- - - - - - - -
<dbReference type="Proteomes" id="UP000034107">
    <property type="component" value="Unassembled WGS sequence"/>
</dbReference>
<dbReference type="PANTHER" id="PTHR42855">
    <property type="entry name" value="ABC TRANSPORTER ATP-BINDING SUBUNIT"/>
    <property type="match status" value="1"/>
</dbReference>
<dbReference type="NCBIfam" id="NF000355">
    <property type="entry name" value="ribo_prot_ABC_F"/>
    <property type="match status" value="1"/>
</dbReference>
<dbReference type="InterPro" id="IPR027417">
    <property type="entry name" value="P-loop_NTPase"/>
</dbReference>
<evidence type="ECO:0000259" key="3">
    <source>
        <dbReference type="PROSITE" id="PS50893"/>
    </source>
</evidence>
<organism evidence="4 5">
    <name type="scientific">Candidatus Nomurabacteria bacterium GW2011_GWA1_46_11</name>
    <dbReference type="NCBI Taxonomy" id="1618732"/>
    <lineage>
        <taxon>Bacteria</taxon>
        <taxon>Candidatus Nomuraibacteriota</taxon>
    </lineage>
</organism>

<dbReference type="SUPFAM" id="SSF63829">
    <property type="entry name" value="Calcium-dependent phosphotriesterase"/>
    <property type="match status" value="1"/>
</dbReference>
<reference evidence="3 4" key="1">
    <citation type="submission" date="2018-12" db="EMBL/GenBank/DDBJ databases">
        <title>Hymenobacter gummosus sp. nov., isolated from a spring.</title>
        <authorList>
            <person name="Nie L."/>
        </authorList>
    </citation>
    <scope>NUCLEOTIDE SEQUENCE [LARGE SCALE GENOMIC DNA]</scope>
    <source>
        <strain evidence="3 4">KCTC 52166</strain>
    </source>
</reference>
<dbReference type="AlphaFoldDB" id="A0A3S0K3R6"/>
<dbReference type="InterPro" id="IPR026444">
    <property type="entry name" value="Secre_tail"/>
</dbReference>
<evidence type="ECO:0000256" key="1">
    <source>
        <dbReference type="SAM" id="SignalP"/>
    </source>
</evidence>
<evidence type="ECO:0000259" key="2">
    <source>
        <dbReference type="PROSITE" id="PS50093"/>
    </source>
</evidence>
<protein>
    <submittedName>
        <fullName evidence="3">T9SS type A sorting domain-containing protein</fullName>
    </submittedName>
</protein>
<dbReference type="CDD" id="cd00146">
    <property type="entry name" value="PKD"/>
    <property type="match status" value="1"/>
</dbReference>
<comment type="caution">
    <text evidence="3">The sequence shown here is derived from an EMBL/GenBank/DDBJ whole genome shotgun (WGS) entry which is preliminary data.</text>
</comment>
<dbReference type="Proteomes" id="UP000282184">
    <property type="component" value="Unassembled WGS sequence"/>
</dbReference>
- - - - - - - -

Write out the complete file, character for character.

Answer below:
<dbReference type="Proteomes" id="UP000034107">
    <property type="component" value="Unassembled WGS sequence"/>
</dbReference>
<dbReference type="PANTHER" id="PTHR42855">
    <property type="entry name" value="ABC TRANSPORTER ATP-BINDING SUBUNIT"/>
    <property type="match status" value="1"/>
</dbReference>
<dbReference type="NCBIfam" id="NF000355">
    <property type="entry name" value="ribo_prot_ABC_F"/>
    <property type="match status" value="1"/>
</dbReference>
<dbReference type="InterPro" id="IPR027417">
    <property type="entry name" value="P-loop_NTPase"/>
</dbReference>
<evidence type="ECO:0000259" key="3">
    <source>
        <dbReference type="PROSITE" id="PS50893"/>
    </source>
</evidence>
<organism evidence="4 5">
    <name type="scientific">Candidatus Nomurabacteria bacterium GW2011_GWA1_46_11</name>
    <dbReference type="NCBI Taxonomy" id="1618732"/>
    <lineage>
        <taxon>Bacteria</taxon>
        <taxon>Candidatus Nomuraibacteriota</taxon>
    </lineage>
</organism>

<dbReference type="SUPFAM" id="SSF63829">
    <property type="entry name" value="Calcium-dependent phosphotriesterase"/>
    <property type="match status" value="1"/>
</dbReference>
<reference evidence="3 4" key="1">
    <citation type="submission" date="2018-12" db="EMBL/GenBank/DDBJ databases">
        <title>Hymenobacter gummosus sp. nov., isolated from a spring.</title>
        <authorList>
            <person name="Nie L."/>
        </authorList>
    </citation>
    <scope>NUCLEOTIDE SEQUENCE [LARGE SCALE GENOMIC DNA]</scope>
    <source>
        <strain evidence="3 4">KCTC 52166</strain>
    </source>
</reference>
<dbReference type="AlphaFoldDB" id="A0A3S0K3R6"/>
<dbReference type="InterPro" id="IPR026444">
    <property type="entry name" value="Secre_tail"/>
</dbReference>
<evidence type="ECO:0000256" key="1">
    <source>
        <dbReference type="SAM" id="SignalP"/>
    </source>
</evidence>
<evidence type="ECO:0000259" key="2">
    <source>
        <dbReference type="PROSITE" id="PS50093"/>
    </source>
</evidence>
<protein>
    <submittedName>
        <fullName evidence="3">T9SS type A sorting domain-containing protein</fullName>
    </submittedName>
</protein>
<dbReference type="CDD" id="cd00146">
    <property type="entry name" value="PKD"/>
    <property type="match status" value="1"/>
</dbReference>
<comment type="caution">
    <text evidence="3">The sequence shown here is derived from an EMBL/GenBank/DDBJ whole genome shotgun (WGS) entry which is preliminary data.</text>
</comment>
<dbReference type="Proteomes" id="UP000282184">
    <property type="component" value="Unassembled WGS sequence"/>
</dbReference>